“For our 10th anniversary, it seemed especially appropriate to take that cue from the history of the Nasher Collection and extend our presence into the public realm,” Strick said.
With its large refugee population and dearth of retail and community spaces, Lowe’s site couldn’t be less like NorthPark Center, which made more than a billion dollars in retail sales in 2012 and is known for its upscale boutiques and well-heeled clientele. Nearly 27 languages are spoken within Vickery Meadows’s 3 square-mile area. International Rescue Committee, Refugee Services of Texas and the resettlement services of Catholic Charities of Dallas have all relocated refugees from around the world, including several Asian and African countries, to Vickery Meadows. Given the contradictory perceptions of the neighborhood (poverty and crime vs. the richness of cultural diversity), Lowe found it the perfect setting for his project, Trans.lation Vickery Meadows.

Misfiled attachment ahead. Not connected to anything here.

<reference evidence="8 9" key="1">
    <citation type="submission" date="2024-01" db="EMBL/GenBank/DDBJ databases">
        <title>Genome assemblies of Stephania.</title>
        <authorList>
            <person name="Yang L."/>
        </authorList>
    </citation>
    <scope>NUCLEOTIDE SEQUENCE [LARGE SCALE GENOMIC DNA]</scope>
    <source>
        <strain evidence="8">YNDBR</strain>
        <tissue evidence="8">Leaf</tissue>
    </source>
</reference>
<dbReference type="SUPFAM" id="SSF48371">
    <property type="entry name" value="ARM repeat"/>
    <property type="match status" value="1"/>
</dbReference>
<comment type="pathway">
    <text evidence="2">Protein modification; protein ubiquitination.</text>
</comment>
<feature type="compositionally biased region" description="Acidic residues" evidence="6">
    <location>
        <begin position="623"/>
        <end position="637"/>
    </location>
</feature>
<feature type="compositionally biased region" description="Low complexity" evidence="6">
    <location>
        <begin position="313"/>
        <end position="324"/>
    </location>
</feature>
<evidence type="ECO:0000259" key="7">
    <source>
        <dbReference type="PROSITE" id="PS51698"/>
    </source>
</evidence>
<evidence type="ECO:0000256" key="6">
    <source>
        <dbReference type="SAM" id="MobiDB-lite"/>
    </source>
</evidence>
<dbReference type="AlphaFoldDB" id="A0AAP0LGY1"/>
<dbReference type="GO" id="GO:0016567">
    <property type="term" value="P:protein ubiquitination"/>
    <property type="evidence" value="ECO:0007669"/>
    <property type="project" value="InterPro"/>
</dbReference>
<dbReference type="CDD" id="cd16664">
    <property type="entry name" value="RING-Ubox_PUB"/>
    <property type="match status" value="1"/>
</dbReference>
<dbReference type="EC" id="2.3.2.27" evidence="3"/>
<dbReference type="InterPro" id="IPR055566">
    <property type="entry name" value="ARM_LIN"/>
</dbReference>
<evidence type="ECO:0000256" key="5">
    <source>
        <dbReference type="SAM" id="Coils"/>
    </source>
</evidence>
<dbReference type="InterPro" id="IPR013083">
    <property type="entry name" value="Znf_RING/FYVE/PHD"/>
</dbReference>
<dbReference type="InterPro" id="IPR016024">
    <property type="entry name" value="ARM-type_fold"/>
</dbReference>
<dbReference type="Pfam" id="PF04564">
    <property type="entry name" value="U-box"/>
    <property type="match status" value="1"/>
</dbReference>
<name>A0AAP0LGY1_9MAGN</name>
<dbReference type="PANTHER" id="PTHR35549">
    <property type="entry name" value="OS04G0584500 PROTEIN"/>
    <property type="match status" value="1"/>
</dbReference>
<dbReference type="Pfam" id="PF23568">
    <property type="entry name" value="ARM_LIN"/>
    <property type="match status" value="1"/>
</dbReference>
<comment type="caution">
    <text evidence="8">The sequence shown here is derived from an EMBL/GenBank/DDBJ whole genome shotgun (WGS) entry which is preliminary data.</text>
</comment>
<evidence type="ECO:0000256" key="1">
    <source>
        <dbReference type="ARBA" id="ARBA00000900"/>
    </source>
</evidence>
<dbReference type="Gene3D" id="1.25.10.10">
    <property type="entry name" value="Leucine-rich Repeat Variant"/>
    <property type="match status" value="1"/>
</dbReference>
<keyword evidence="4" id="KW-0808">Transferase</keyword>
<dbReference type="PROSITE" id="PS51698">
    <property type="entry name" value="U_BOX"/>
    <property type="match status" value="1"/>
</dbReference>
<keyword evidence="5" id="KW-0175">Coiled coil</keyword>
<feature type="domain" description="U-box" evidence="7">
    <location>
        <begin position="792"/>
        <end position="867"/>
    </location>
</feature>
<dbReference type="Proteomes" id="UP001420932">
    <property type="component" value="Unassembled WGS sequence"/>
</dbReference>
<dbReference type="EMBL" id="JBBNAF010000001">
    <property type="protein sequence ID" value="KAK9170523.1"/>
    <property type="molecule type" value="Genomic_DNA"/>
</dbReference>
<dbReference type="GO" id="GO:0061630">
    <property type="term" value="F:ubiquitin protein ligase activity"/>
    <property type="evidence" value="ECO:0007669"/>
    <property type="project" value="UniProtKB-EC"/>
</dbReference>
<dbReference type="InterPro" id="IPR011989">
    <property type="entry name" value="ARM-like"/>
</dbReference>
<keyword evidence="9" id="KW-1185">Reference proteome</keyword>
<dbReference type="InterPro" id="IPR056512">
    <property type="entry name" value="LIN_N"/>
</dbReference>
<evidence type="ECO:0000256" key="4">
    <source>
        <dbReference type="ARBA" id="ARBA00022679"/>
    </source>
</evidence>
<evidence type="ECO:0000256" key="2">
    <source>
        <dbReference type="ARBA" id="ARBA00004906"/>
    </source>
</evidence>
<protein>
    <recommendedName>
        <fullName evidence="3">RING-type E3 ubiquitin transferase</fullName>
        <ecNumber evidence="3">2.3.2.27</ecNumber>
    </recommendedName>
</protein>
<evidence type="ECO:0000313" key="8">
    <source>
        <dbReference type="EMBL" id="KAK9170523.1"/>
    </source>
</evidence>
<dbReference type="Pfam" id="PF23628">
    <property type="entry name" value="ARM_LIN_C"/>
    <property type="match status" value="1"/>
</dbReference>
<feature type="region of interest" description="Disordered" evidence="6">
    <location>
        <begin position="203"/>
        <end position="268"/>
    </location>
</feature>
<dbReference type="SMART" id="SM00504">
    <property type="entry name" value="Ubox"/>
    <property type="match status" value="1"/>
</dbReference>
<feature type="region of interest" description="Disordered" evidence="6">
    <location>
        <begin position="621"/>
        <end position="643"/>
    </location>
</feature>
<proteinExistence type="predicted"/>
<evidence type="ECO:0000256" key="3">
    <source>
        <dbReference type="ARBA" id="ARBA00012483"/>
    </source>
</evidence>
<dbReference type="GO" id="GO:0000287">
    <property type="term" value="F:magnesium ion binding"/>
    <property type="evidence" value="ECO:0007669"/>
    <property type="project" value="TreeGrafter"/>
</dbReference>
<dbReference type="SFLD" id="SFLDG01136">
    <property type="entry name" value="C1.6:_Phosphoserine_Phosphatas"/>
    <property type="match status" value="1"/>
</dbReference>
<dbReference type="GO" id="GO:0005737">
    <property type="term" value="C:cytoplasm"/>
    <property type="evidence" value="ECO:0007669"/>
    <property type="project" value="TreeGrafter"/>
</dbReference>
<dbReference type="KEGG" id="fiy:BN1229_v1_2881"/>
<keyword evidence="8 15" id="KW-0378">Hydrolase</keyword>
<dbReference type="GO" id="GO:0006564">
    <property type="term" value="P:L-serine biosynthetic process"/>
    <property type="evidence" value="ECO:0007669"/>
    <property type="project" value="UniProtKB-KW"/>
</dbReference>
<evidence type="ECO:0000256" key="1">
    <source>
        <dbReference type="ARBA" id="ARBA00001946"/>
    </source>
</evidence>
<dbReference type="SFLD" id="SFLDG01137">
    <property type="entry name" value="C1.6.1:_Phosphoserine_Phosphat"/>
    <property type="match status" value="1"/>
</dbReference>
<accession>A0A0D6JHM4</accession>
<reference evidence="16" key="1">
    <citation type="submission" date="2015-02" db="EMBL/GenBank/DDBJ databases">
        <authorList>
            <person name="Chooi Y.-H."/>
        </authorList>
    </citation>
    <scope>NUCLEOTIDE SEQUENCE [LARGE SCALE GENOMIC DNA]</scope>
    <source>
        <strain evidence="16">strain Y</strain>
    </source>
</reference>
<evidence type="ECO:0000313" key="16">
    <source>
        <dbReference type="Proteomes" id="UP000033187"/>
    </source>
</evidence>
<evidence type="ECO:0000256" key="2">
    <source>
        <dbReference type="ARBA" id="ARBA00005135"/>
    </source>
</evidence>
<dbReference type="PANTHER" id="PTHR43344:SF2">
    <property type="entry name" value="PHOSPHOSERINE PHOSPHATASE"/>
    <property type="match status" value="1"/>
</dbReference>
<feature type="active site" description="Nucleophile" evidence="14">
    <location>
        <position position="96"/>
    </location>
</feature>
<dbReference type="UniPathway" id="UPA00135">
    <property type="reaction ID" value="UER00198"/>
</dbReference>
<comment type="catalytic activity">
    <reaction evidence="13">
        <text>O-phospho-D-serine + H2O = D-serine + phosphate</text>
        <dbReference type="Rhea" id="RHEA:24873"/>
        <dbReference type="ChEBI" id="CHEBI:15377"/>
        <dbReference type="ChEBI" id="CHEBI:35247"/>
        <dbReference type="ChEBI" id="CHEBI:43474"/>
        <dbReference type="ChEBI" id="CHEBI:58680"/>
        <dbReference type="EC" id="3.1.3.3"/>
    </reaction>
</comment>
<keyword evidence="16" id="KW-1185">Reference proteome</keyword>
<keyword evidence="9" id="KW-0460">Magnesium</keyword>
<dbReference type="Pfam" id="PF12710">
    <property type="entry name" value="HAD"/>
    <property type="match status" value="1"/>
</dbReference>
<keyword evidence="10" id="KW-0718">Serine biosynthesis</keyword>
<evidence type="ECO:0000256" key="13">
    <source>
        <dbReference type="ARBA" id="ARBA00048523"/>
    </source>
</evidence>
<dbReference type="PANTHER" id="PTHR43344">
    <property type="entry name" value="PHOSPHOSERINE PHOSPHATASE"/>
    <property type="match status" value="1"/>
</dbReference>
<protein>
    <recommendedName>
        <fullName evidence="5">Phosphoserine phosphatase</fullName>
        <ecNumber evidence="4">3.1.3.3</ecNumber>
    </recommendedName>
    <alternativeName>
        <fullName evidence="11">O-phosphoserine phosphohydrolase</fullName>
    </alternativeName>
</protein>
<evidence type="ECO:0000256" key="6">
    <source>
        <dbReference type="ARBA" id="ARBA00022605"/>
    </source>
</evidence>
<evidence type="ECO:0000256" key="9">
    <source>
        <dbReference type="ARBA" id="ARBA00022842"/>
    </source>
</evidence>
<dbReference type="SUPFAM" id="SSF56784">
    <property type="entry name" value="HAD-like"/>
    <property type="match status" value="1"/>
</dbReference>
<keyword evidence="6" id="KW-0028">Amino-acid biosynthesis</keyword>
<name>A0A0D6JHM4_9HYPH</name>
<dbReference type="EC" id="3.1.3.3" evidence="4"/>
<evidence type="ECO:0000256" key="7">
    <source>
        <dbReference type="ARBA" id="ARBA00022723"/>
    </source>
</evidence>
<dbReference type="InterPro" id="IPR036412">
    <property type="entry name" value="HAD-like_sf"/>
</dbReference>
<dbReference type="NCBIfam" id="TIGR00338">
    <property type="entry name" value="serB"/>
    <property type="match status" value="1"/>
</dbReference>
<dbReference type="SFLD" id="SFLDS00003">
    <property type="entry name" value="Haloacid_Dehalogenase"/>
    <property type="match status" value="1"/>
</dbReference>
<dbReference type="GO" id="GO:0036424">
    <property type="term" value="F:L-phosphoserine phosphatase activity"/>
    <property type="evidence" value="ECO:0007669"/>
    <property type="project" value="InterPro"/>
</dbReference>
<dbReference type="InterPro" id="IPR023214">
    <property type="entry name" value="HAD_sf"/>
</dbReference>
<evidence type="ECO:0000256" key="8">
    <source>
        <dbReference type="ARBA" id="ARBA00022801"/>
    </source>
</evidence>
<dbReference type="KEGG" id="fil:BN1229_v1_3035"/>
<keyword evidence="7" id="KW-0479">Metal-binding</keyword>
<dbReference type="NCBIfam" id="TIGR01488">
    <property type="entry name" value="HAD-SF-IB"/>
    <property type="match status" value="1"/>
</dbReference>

While Lowe’s decision to work in Vickery Meadows was made quickly after accepting the commission, the project is continually evolving, even a few weeks before the official Nasher XChange opening. An idea struck Lowe one day as he walked through the neighborhood and noticed a few vendors selling candy, clothing and other miscellaneous objects.
Lowe saw that Vickery Meadows lacked a market, just as had Houston’s Third Ward when he started Project Row Houses. Seeing these vendors inspired Lowe to create a market, where the richness of the neighborhood could be shared and turned into an asset for its residents. “An outlet for my creativity is to develop a platform for the creativity of others ,” Lowe says. The market will allow for social exchanges between residents and opens the community to each other.
Before Trans.lation kicks off with a series of pop-up markets (open to the public on Oct. 19, Nov. 23, Dec. 21, Jan. 18, and Feb. 22), Lowe has been working with community organizers to encourage members of the community to participate. In a series of workshops and gatherings that lead into each pop-up market, residents have brought forth artistic and culinary skills that were unknown in the community. These events have been wildly successful and well attended, creating a steady dialogue within the neighborhood and allowing for Lowe and his team to identify residents’ creative strengths.